We'll see how it goes. And from now on we're going to have to be very careful about what is blaring on the television while the kids are awake. I usually am, however it's fairly common for us to watch the evening news which is on at 6pm, right on dinner time. I guess we won't be doing that anymore.
Any advice on how we can help Matthew get over this news story that he saw, greatly appreciated.
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Mon, 24 Jan 2005
It's 5.45am. I've been awake for most of the night.
Actually, what I really am is near my breaking point. I can't go on like this.
For a month now Matthew has become really scared of sleeping, and of being in his bed. He's six and a half now, and Michael refuses to let him come into our bed. Initially we did this, but he ended up in our bed every night, which wasn't good for him, and wasn't good for us.
So every night, two or three times a night, Matthew wakes up and calls out. And won't go back to sleep. And starts crying. Or whines. And he works himself up into a state.
For me, it's like having a baby all over again. Literally. Working full time and getting no quality sleep whatsover is taking its toll, and I find myself less than sympathetic now at 5 in the morning. This morning I found myself yelling at him.
I don't know what to do. He's six and a half. Somehow he has to learn to sleep through the night again. I just don't know how to help him do that, though. I'm losing all sense of sympathy with him.
We've tried sitting down with him and asking him what is wrong, what's scaring him, if anything has happened. And he just says No. He won't talk about it.
I just don't know what to do. I'm losing it.
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Sun, 23 Jan 2005
Kebab shop and pub on Cuba Street, taken early summer during a cold snap. Not many people sitting outside!
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Sat, 22 Jan 2005
Detox and Bergerac
Saturday night again, folks. It comes around again so quickly, doesn't it. Well, at least tonight I'm not cleaning my windows. Oh no, tonight we have something much more exciting here in the suburbs of Wellywood.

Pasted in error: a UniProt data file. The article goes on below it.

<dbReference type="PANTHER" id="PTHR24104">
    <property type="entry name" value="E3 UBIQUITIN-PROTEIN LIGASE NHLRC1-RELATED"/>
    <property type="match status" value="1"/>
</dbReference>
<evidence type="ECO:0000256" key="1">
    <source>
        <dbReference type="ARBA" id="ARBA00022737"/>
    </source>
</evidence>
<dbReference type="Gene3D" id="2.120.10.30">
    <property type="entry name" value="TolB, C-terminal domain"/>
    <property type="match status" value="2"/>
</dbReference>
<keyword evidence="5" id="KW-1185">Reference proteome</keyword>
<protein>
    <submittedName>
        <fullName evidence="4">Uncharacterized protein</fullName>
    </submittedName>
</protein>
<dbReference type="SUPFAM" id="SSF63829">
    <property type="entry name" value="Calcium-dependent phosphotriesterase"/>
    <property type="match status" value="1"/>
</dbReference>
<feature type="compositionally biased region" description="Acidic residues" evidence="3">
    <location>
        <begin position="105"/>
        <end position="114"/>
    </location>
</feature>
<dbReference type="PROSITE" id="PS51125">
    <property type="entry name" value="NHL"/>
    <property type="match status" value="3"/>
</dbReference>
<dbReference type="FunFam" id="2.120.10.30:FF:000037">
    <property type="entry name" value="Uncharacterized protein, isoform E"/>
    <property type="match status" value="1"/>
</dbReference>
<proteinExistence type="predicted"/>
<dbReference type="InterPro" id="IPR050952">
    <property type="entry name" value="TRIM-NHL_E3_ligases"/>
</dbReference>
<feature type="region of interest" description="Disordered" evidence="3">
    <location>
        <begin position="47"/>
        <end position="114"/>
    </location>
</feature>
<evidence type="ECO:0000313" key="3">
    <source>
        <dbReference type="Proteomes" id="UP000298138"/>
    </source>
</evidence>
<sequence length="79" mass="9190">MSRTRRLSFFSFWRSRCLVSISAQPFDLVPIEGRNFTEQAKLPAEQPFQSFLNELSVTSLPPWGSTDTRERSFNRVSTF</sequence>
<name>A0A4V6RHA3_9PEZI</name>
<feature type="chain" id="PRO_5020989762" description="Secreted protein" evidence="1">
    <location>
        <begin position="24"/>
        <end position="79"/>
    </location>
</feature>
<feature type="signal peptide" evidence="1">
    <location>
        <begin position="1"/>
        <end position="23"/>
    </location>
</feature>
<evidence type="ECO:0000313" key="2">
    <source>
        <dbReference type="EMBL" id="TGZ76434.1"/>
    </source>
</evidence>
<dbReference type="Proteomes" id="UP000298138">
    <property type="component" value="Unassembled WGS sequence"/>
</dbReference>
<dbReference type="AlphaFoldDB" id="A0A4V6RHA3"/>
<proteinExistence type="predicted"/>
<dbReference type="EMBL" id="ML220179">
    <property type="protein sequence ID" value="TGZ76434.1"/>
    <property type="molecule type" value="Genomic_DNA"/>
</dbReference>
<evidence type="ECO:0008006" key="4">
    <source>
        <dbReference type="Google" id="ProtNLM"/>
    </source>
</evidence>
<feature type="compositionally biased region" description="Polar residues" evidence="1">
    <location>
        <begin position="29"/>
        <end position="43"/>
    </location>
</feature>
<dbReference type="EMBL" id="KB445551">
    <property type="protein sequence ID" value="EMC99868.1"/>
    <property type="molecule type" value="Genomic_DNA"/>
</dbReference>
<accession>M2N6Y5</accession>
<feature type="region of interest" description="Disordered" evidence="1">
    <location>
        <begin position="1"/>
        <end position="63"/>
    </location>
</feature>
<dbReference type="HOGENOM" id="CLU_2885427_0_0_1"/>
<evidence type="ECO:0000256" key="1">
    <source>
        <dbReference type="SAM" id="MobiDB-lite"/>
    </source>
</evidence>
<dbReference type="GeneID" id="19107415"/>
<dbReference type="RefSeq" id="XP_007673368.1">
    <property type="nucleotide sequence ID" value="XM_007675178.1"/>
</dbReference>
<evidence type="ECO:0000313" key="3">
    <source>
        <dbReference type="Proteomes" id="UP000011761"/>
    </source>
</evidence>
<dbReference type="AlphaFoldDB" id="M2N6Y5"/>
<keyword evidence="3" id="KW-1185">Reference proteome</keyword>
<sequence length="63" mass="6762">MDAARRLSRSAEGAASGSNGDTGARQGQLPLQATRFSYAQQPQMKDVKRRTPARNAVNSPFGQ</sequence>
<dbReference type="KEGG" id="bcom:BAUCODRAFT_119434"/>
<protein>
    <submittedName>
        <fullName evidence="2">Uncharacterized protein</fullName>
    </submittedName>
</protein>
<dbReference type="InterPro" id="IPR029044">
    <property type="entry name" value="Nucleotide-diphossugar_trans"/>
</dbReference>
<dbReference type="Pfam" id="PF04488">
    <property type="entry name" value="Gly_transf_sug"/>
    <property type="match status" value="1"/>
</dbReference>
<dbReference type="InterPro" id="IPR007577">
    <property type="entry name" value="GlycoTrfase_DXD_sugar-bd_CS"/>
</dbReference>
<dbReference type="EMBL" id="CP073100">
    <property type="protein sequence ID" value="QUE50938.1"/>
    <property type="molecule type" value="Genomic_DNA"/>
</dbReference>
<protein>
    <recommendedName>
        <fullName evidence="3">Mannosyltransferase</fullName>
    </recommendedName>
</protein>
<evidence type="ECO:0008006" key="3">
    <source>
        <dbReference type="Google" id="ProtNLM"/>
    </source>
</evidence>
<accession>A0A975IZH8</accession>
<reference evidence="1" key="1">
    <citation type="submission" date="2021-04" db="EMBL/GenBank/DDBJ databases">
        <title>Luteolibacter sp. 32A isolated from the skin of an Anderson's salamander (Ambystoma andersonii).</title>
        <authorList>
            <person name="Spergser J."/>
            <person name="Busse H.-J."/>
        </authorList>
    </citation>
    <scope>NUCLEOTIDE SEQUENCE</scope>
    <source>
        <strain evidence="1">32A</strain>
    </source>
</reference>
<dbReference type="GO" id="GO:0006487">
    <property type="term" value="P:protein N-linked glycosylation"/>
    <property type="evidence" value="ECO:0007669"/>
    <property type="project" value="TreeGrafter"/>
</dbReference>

Tonight I washed my hair. No shit. I really did. I'm actually living the cliche.
I'm also watching old episodes of Bergerac. Live on the edge, I say.
Well, at least I'm not drunk. But only because I'm on day 6 of a Seven Day Vegetable Soup Detox Diet. Whatever possessed us to do this I don't know. Oh yeah, I remember. Some crazy weight loss notion. Last time I did this diet I lost 3kg. You see, I have about ten pounds to lose to get to my ideal weight, and I'm going to lose it if it kills me. Dammit. And I might just die of vegetable soup aversion in the process. Dead, granted, but at least I'll be a thin corpse. Yeah, yeah, I'm joking. Who would be so shallow as to worry about a measly ten pounds? Not me. Nope. I'm way too secure in myself to worry about that.
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Thu, 20 Jan 2005
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Sat, 15 Jan 2005
Greetings from L.A.
Well, I'm sitting here drinking Sol, a Mexican beer, made in Veracruz. Cerveza importada. Who knew Mexico produced such fine beer. And if I lived in Quebec I could get 10 cents refund back on this very expensive bottle.